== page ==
The digital health mission is essential. The challenges of language of communication, privacy and the shortage of doctors must be addressed


Instead of carrying their medical records in polythene bags, Indians will be able to use computer tools to share prescriptions, blood test reports, and x-ray diagnoses with doctors no matter where they were generated. This is the idea behind the Ayushman Bharat digital mission launched by Prime Minister Narendra Modi on Monday. This involves the creation of a unique health identifier for each citizen and a digital registry that aims to facilitate transparent interactions between health experts. This is an essential intervention as the management of chronic disease has become a critical public health challenge over the past 15 years. Data portability could speed up the treatment of critically ill people, especially those with more than one disease. The severity of the effects of Covid-19 among people with co-morbidities has highlighted the need for a repository that alerts a doctor to a patient’s medical history with the click of a computer mouse. In the long term, the creation of a health records system could improve public health monitoring and advance evidence-based policy development. Achieving these goals will, however, depend on how policymakers cope with the challenges arising from the long-standing failures of the Indian healthcare sector. It will also require them to be mindful of ethical issues related to the use of digital data.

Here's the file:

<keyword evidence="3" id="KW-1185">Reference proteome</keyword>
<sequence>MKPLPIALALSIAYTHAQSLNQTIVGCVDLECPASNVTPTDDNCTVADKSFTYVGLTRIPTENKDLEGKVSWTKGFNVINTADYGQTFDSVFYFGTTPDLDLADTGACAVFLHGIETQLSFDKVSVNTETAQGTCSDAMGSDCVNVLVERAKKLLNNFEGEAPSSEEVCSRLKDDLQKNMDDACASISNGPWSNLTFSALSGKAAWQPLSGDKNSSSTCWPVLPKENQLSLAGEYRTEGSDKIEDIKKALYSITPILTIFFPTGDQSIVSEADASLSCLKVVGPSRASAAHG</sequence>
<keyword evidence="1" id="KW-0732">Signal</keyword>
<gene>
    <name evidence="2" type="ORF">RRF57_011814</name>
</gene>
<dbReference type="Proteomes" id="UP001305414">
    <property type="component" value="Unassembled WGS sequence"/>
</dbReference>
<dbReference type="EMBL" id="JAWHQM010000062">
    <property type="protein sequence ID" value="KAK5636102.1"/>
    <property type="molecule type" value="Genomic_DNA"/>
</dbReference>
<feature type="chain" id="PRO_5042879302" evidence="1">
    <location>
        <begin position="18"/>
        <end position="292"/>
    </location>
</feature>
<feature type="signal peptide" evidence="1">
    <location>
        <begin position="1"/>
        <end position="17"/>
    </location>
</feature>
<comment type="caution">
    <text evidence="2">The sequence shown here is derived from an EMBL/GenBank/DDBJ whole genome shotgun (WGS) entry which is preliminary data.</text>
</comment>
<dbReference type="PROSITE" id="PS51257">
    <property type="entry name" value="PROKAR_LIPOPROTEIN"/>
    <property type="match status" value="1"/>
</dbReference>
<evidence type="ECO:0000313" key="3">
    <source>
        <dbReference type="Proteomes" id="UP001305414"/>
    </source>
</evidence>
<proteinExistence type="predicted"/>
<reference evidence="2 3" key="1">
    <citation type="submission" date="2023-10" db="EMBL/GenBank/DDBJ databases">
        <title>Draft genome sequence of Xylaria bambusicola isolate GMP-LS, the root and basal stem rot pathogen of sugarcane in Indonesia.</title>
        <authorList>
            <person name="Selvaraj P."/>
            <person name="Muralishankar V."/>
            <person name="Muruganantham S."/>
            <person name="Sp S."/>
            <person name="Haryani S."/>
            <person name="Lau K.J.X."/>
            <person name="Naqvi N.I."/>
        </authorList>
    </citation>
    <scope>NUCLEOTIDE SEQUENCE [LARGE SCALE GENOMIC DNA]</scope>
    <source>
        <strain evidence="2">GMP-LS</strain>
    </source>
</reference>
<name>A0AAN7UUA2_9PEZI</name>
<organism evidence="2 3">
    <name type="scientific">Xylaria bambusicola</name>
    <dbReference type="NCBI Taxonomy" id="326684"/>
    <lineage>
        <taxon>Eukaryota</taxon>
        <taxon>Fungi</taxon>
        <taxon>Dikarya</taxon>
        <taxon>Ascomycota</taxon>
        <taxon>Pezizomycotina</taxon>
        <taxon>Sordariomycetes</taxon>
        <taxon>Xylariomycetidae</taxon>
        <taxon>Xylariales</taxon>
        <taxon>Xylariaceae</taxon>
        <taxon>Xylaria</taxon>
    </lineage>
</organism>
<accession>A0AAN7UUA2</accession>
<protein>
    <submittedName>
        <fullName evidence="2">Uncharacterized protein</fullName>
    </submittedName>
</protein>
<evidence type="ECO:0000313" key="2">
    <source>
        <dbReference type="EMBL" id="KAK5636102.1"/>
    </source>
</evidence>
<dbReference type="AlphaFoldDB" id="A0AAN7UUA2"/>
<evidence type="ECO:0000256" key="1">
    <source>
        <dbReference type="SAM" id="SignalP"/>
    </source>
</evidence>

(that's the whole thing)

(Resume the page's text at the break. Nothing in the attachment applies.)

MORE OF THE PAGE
Overall, the meeting with innovations in e-health has been mixed. The UK’s National Health Service was one of the first to deploy a digital system to make patient records accessible to doctors across the country. The program failed to gain the trust of doctors and failed to adequately address data privacy issues. Abandoned in 2011, the project is considered one of the costliest failures in IT history. In the United States and Australia, where digital healthcare has seen relatively better output, creating a patient-centric and physician-centric online healthcare ecosystem remains a work in progress. The American medical system has witnessed regular debates about what should be noted in hospital records and prescriptions. The task of entering data – many of which may not always be relevant to clinical care – has added to the burden of the American physician and is seen by experts as one of the main reasons for the high rate of physician burnout in the United States. the country. The evolution of a language of communication in the digital health ecosphere could pose unforeseen challenges in India given the diversity of the country and its chronic shortage of doctors, especially in public health centers – the main source of medical care for a large number of people in the country. Poor internet speeds could make data entry an expensive proposition for the rural health care provider.

The Ayushman Bharat digital mission gives patients the flexibility to choose which records they want to share. However, given the asymmetrical relationships between healthcare providers – doctors, hospitals, pharmaceutical companies and insurance companies – and the lack of data protection law, a breach of patient privacy cannot be ruled out. In the months and years to come, policymakers will be watched to see how they address these challenges.

This editorial first appeared in the print edition on September 29, 2021 under the title “A click away”.

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